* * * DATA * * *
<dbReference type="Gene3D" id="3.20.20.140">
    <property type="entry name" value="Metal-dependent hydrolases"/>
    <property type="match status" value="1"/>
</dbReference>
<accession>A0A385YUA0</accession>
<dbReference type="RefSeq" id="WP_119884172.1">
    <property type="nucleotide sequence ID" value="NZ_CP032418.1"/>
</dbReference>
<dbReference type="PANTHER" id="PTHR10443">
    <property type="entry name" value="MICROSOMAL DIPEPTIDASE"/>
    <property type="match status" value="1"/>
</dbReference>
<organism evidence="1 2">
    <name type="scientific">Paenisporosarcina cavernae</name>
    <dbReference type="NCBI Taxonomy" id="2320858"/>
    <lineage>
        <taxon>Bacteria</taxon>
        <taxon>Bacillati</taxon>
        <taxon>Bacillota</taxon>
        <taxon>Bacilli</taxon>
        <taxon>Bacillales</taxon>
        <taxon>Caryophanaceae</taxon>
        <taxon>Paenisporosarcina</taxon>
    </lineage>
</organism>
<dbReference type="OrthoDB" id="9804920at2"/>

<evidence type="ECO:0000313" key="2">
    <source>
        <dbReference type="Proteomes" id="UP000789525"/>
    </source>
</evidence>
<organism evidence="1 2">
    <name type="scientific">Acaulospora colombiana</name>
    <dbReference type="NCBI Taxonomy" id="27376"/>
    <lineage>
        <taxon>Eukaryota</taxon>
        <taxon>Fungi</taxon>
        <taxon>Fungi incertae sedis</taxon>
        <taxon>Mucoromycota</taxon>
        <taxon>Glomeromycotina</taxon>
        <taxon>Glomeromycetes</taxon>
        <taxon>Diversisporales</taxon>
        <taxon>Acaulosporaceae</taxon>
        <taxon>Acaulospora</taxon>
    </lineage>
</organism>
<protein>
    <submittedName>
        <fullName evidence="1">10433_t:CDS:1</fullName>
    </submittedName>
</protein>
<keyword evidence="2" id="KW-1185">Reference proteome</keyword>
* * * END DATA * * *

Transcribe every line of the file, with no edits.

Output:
<dbReference type="Gene3D" id="3.20.20.140">
    <property type="entry name" value="Metal-dependent hydrolases"/>
    <property type="match status" value="1"/>
</dbReference>
<accession>A0A385YUA0</accession>
<dbReference type="RefSeq" id="WP_119884172.1">
    <property type="nucleotide sequence ID" value="NZ_CP032418.1"/>
</dbReference>
<dbReference type="PANTHER" id="PTHR10443">
    <property type="entry name" value="MICROSOMAL DIPEPTIDASE"/>
    <property type="match status" value="1"/>
</dbReference>
<organism evidence="1 2">
    <name type="scientific">Paenisporosarcina cavernae</name>
    <dbReference type="NCBI Taxonomy" id="2320858"/>
    <lineage>
        <taxon>Bacteria</taxon>
        <taxon>Bacillati</taxon>
        <taxon>Bacillota</taxon>
        <taxon>Bacilli</taxon>
        <taxon>Bacillales</taxon>
        <taxon>Caryophanaceae</taxon>
        <taxon>Paenisporosarcina</taxon>
    </lineage>
</organism>
<dbReference type="OrthoDB" id="9804920at2"/>

<evidence type="ECO:0000313" key="2">
    <source>
        <dbReference type="Proteomes" id="UP000789525"/>
    </source>
</evidence>
<organism evidence="1 2">
    <name type="scientific">Acaulospora colombiana</name>
    <dbReference type="NCBI Taxonomy" id="27376"/>
    <lineage>
        <taxon>Eukaryota</taxon>
        <taxon>Fungi</taxon>
        <taxon>Fungi incertae sedis</taxon>
        <taxon>Mucoromycota</taxon>
        <taxon>Glomeromycotina</taxon>
        <taxon>Glomeromycetes</taxon>
        <taxon>Diversisporales</taxon>
        <taxon>Acaulosporaceae</taxon>
        <taxon>Acaulospora</taxon>
    </lineage>
</organism>
<protein>
    <submittedName>
        <fullName evidence="1">10433_t:CDS:1</fullName>
    </submittedName>
</protein>
<keyword evidence="2" id="KW-1185">Reference proteome</keyword>